Select Committee on Science and Technology Minutes of Evidence

Examination of Witnesses(Questions 1-19)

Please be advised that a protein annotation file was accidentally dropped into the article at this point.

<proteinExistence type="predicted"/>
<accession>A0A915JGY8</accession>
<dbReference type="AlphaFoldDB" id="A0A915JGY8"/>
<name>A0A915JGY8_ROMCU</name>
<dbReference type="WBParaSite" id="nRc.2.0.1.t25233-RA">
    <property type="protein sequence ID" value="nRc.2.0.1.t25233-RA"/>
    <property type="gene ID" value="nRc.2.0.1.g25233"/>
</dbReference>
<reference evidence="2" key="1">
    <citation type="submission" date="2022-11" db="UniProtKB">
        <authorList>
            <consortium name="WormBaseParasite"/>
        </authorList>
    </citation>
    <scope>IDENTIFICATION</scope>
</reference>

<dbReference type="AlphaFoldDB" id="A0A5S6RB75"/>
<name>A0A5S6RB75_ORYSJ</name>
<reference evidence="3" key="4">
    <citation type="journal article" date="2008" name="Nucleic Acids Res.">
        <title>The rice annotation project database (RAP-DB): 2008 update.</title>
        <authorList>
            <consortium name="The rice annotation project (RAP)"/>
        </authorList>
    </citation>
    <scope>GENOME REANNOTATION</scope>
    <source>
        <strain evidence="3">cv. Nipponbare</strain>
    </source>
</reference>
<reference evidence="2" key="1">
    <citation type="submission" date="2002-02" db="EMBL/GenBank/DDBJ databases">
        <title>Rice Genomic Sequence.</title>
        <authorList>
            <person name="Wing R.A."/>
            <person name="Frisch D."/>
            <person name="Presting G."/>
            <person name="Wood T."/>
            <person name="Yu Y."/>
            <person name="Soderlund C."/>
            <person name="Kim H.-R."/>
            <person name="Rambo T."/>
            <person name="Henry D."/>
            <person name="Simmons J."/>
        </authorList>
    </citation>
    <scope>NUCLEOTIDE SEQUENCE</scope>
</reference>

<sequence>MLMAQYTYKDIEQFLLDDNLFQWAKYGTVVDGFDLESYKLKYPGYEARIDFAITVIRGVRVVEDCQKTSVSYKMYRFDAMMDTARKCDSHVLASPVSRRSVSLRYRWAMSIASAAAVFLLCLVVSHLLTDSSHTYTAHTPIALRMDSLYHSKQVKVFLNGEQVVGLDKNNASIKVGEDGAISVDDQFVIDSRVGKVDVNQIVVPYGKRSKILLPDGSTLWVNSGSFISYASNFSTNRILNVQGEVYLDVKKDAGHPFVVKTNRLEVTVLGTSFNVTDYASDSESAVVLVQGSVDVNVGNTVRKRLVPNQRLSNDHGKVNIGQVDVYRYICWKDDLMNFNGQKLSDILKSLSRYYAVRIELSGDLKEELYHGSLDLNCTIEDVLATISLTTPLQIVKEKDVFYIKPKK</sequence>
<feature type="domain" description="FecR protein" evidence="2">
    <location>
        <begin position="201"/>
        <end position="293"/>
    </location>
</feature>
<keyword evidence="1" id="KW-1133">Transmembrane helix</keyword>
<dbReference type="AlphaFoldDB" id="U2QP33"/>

1. Good morning, ladies and gentlemen, how very good it is of you to come along. I am sorry to hear that Dr Pat Troop is unable to be with you. First of all, would you like to introduce yourselves to the Committee and then, after that, if you have any opening statement to make we would be glad to hear it before we go on to the questions.